Shared storage isn't absolutely necessary in a VMware environment, but it certainly makes life easier, with benefits in the areas of migration, availability, backup and server performance. In this video, Howard Marks, founder and chief scientist for DeepStorage.net, drills into the reasons why shared storage is so important to VMware-based servers. Watch the video or read the transcript on VMware shared storage below.
Big companies over the past 15 or 20 years have shifted from direct-attached storage [DAS] -- that is, disk drives attached to the servers -- to storage area networks, where you have one common set of disks that's connected to multiple servers. Now, Fibre Channel has been the traditional mechanism to do that, and it has been both arcane and expensive. [Small and medium-sized businesses] and [small and medium-sized enterprises] who recognize that cost is important, and who also have a fixed set of IT personnel with a fixed set of skill sets, have realized while [they] may need to buy one-third more disk drives to distribute disk drives across the servers instead of having shared storage, [they] don't have to hire a $120,000 dedicated storage administrator -- and $10,000 of disk drives is cheaper than a $120,000-a-year administrator. DAS is cheaper; it doesn't require any special storage skills other than knowing that RAID 5 is not better than RAID 1 because it has a higher number.
More on VMware shared storage
VMware provides advanced shared storage options
Shared storage considerations for virtual infrastructures
Microsoft has, over the past several generations of Exchange, redesigned Exchange so that it is no longer nearly as beneficial to run Exchange on shared storage. Exchange can now replicate its own data so you can have high availability with two servers with direct-attached storage. In part, Microsoft realized people only have so much money to run their email system, and if Exchange costs a lot, people are going to stop running Exchange and they're going to use Gmail for their employees. …
However, many of the features that [will most] drive you to a hypervisor -- the things that are going to make your management life easier -- require shared storage. Many of us started virtualizing simply to save money on hardware. [We say], "If I run VMware, I can run these seven servers, each of which only has six users because there's the one that the controller's office uses and the MRO [multiregion operation] application -- [the one] the guys that fix the machines in the plant use." Most organizations have a relatively large number of what we like to call "crapplications." They're important, but they're not huge. They're not widely dispersed; they're just important for the narrow focus that they're run in. [For example], the accounting folks won't let you turn off the accounting system that they used to use, just in case someone needs to look at historical data. And so, you now have a server running a 10-year-old version of an accounting package under Windows NT4 because it is a 10-year-old version of an accounting package and it won't run under Windows 2008. Virtualizing was a good solution for that.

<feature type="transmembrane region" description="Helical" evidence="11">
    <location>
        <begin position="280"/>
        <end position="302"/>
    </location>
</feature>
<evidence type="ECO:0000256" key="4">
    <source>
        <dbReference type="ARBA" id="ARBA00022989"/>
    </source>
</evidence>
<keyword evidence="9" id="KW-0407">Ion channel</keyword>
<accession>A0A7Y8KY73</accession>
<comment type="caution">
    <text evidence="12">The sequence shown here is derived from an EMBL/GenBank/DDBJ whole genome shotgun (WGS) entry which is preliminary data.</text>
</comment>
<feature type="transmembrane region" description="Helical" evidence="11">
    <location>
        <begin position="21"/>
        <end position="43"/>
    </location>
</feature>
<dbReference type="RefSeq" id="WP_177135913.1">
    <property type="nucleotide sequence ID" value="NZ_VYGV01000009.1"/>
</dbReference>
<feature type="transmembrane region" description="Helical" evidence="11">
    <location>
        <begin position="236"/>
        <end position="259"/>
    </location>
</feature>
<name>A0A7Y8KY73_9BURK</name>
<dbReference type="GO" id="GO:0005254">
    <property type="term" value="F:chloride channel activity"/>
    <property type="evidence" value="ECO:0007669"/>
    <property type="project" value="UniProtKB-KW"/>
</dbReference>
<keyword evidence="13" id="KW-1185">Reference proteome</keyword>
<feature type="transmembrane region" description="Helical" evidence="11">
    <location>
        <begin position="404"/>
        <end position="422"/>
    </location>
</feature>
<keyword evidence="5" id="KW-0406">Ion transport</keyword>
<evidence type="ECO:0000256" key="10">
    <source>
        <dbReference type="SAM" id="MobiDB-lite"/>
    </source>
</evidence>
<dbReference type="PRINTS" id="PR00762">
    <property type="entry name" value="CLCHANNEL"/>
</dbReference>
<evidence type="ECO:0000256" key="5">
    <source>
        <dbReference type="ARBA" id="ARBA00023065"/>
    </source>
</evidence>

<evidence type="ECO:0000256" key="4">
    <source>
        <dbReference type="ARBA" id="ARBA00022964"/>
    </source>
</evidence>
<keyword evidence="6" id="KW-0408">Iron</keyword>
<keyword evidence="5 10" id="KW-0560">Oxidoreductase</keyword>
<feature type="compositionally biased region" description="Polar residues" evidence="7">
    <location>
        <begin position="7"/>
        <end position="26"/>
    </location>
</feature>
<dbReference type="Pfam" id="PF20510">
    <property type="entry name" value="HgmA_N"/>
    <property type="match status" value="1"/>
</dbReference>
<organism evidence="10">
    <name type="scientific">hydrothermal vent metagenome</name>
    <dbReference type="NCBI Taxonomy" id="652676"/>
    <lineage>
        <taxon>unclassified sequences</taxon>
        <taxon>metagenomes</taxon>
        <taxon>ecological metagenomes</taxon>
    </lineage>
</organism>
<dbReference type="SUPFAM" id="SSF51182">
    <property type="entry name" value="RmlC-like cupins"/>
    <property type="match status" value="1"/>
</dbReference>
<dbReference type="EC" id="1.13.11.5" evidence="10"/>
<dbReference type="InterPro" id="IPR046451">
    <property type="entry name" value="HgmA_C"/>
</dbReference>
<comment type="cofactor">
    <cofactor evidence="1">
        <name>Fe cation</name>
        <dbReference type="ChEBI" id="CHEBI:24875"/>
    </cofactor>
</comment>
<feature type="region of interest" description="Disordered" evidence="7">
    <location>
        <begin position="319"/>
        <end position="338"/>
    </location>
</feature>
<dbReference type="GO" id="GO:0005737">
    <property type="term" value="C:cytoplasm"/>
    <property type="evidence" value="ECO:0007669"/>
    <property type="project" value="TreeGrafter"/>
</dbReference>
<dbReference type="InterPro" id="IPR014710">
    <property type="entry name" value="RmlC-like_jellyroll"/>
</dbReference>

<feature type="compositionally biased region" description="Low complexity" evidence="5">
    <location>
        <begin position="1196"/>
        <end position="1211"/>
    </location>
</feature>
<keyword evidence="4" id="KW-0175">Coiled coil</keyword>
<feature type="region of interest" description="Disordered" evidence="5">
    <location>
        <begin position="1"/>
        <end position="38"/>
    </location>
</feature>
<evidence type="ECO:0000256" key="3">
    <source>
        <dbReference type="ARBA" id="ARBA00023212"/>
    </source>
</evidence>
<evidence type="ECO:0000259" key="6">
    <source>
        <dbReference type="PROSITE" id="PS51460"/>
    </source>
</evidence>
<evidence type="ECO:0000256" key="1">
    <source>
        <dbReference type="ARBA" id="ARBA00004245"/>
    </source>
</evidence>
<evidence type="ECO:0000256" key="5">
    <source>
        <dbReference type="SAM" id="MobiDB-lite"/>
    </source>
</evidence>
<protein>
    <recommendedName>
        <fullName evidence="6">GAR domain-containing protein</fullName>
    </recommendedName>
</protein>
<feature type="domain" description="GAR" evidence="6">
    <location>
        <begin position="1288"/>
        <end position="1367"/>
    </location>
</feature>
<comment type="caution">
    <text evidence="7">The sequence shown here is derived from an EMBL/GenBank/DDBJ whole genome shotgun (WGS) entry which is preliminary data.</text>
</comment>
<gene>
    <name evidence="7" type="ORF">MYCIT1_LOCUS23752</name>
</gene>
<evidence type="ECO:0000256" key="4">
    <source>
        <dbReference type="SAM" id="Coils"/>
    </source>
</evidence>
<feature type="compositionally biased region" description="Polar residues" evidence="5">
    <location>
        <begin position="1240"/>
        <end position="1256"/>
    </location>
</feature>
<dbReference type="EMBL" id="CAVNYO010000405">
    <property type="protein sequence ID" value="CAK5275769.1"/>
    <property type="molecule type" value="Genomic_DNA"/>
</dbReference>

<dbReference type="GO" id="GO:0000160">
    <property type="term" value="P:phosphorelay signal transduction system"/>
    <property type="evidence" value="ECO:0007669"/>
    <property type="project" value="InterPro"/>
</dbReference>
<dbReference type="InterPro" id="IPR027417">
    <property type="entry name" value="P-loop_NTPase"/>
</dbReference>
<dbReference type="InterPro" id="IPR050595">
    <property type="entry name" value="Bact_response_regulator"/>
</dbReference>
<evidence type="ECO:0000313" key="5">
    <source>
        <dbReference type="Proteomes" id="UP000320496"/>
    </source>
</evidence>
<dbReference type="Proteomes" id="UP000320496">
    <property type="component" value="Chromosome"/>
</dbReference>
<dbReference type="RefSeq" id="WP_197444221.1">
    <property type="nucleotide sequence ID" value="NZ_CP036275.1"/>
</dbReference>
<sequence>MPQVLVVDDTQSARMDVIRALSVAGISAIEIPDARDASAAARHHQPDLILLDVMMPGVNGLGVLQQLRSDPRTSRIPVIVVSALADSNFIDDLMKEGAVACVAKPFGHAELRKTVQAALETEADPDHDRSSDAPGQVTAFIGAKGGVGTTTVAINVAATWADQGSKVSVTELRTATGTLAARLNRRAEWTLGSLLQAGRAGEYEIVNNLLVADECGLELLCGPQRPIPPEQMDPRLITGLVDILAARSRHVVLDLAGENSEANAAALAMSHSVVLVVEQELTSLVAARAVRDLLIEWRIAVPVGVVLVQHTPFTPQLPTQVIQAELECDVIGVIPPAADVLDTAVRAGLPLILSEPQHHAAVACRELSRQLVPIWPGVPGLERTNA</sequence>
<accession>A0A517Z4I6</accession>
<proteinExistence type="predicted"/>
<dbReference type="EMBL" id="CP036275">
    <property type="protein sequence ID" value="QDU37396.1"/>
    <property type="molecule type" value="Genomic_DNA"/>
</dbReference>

Once we started virtualizing those applications, however, you start to discover that [shared storage] makes life easier. If we discover that I need to put more memory in a … physical server, I need to schedule downtime. I need to tell the users I'm going to schedule downtime, the server is going to go down, I'm going to put more memory in it. Being the conservative kind of guy I am … I schedule a four-hour maintenance window, because if I schedule the 15 minutes that it's actually going to take, something will go wrong. If you schedule four hours, it will take 15 minutes. If you schedule 15 minutes, it will take four hours.
With vMotion, I can say, "Well, at 9 o'clock I'm going to vMotion all of these servers off that host. Then I'm going to turn the host off, I'm going to put more memory in it, I'm going to turn it back on, and I'm going to vMotion servers back to the host." How much downtime? None. But, vMotion requires the host the server is running on now or the host the desktops are running on now, and the host the desktops are going to be running on after I move them -- both [share] the same disk. So, shared storage [isn't done to simplify things and get higher utilization]. Shared storage becomes a requirement to get this kind of benefit.
I've worked in a lot of organizations where they've built all sorts of funky clusters so that a server can go down and their application won't fail, but they're trying to protect themselves against hardware failures. Well, if I'm running VMware and a host goes down, VMware HA will spool those servers or those desktops back up across my other hosts. I don't need to do something like synchronize the directories for the Web server and make sure that users always make changes on the primary server and replicate their changes to the other three servers that are in the load-balanced cluster. I can just make that a high-availability system.
Finally, having the right shared storage can vastly improve your backup performance and can vastly reduce the storage and performance impact of things like cloning a new server, because you can offload those functions to the storage array through the VMware array application APIs, VAAI.